the new boss

"That word 'unionist' is very important to me": Prime Minister May sets out her priorities

Theresa May, the former UK home secretary, has taken over from David Cameron as Prime Minister.

Updated at 10.20pm 

Theresa May becomes PM Dominic Lipinski Dominic Lipinski

THERESA MAY, THE new UK Prime Minister, has stressed the importance of maintaining the “precious, precious bond” between England, Scotland, Wales and Northern Ireland as she begins her new role.

The former home secretary took over from David Cameron after an audience with the Queen this evening. She becomes the second woman to hold the role, after Margaret Thatcher.

“Not everybody knows this, but the full title of my party is the Conservative and Unionist Party,” she said in a speech outside Downing Street.

And that word ‘unionist’ is very important to me.

In addition to referring to the bond between the four nations that make up the UK, she said her party also believed in a union “between all of our citizens, every one of us whoever we are and wherever we’re from”.

She went on to highlight a range of injustices experienced in society by minorities, women and the young, before stressing that it was her mission to make Britain “a country that works for everyone”.

Theresa May becomes PM Theresa May speaks outside Downing Street. Hannah McKay Hannah McKay

No honeymoon

May will have a very short honeymoon, however, as she takes over. The 59-year-old will be tasked with negotiating the UK’s exit from the EU, which she had campaigned against.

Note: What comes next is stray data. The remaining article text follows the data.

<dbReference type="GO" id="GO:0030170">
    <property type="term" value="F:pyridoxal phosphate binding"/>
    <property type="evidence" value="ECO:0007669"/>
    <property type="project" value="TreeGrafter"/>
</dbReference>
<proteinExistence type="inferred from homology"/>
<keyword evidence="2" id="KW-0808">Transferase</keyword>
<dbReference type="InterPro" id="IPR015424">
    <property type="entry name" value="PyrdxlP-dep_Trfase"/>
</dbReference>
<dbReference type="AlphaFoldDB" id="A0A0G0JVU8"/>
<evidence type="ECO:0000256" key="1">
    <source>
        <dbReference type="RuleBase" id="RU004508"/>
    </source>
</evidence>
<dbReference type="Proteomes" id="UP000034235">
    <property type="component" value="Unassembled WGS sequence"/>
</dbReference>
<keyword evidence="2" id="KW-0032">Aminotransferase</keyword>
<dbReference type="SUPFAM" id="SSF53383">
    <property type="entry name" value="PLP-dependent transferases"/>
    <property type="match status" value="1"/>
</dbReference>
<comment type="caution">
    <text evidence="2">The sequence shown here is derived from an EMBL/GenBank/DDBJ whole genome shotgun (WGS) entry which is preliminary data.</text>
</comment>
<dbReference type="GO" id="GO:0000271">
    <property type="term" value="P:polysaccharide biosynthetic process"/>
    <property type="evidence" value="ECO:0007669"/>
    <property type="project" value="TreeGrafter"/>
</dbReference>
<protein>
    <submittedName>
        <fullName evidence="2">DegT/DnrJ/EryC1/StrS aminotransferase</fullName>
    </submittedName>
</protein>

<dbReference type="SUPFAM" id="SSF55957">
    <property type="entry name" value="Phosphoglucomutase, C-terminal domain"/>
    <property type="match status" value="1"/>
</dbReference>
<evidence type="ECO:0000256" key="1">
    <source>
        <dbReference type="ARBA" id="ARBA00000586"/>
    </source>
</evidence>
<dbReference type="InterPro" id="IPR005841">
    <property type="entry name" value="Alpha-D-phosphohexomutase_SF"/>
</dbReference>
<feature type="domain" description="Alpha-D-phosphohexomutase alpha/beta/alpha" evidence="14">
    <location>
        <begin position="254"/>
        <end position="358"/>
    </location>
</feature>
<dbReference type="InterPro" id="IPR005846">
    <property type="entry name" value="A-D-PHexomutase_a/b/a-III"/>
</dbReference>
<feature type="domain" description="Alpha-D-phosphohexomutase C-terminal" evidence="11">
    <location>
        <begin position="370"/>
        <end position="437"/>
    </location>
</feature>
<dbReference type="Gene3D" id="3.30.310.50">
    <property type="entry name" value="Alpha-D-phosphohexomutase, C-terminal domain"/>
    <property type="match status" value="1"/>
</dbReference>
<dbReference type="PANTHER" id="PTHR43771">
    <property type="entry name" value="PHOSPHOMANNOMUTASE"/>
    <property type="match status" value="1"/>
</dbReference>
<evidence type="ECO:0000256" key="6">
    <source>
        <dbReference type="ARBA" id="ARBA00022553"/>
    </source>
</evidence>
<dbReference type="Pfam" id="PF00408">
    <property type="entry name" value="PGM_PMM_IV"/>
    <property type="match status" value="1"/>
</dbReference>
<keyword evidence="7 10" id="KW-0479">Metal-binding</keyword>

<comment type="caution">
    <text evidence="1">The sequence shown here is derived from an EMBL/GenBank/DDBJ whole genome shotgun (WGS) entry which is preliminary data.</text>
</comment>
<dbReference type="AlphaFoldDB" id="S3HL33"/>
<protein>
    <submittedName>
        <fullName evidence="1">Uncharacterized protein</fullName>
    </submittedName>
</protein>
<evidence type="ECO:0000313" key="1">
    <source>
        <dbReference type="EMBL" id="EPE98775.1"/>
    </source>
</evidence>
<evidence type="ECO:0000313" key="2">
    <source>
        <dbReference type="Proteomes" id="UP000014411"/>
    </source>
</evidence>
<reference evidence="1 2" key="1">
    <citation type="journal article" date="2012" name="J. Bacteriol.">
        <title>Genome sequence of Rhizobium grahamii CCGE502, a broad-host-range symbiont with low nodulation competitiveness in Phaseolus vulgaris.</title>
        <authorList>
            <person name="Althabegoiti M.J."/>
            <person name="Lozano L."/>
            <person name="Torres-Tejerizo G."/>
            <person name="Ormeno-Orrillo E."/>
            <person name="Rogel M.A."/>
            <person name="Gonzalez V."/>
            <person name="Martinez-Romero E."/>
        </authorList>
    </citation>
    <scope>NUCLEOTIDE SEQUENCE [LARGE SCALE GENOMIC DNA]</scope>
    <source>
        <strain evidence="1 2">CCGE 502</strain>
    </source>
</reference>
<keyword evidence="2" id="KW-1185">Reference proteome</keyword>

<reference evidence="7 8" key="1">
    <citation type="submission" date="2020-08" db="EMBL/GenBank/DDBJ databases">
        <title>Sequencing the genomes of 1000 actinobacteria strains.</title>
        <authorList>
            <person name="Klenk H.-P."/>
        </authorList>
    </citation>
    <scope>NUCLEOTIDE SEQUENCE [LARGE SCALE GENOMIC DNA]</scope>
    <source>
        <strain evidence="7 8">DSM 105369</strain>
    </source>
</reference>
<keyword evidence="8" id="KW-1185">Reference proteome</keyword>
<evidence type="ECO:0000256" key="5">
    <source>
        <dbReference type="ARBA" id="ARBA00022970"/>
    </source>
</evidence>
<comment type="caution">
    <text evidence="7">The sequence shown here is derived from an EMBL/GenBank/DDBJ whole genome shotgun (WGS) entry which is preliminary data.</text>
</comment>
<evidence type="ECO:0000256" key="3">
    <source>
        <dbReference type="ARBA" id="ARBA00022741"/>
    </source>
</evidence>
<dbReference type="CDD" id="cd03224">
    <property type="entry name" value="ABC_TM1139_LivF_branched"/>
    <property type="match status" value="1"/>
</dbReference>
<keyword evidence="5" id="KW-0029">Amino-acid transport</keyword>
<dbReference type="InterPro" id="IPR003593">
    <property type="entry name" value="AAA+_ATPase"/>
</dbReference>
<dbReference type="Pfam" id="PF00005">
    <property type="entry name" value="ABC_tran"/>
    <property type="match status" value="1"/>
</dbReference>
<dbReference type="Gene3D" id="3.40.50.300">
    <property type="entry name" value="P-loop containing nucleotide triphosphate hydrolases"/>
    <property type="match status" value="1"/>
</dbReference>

European leaders have asked the UK government to move quickly to renegotiate its relationship with the EU – but May has indicated she will not be rushed into triggering the formal procedure for Brexit.

May must also attempt to bridge Conservative Party divisions, and deal with a potential economic downturn.

It’s expected the new Prime Minister will also try to head off attempts by Nicola Sturgeon’s SNP to have a second referendum on Scottish independence.

This evening, May spoke to a number of European leaders including Taoiseach Enda Kenny who said he “offered warm congratulations” on her appointment.

In a statement this evening, the Department of the Taoiseach said that the two discussed a range of issues and agreed that they would meet in the coming weeks.

“We discussed a range of issues of mutual interest, including the importance of continuing to work together to build on the excellent relationship that now exists between Ireland and Britain, including our joint support of the peace process and the wider development of cooperation between our two countries,” Kenny said.

We also discussed the important challenges that arise from the recent vote by the UK to leave the European Union. I outlined Ireland’s key areas of concern and shared my perspective on the challenges that lie ahead in the forthcoming negotiations. We agreed to stay in touch and that we would meet each other in the coming weeks.

Theresa May becomes PM David Cameron speaking outside 10 Downing Street earlier. HANNAH MCKAY HANNAH MCKAY

Final farewell 

Earlier today, Cameron held his final weekly question and answer session in parliament this afternoon, before tendering his resignation to Queen Elizabeth II at Buckingham Palace.

The former prime minister announced his resignation in the immediate aftermath of the Brexit result, having led the campaign to remain in the European Union.

In a final Downing Street statement this afternoon, flanked by his wife and children, he said it had been “the greatest honour of my life” to serve as premier for the past six years.

My only wish is continued success for this great country that I love so very much.

With reporting from AFP, Rónán Duffy and Paul Hosford. 

Read: What will Theresa May as British Prime Minister mean for Ireland?

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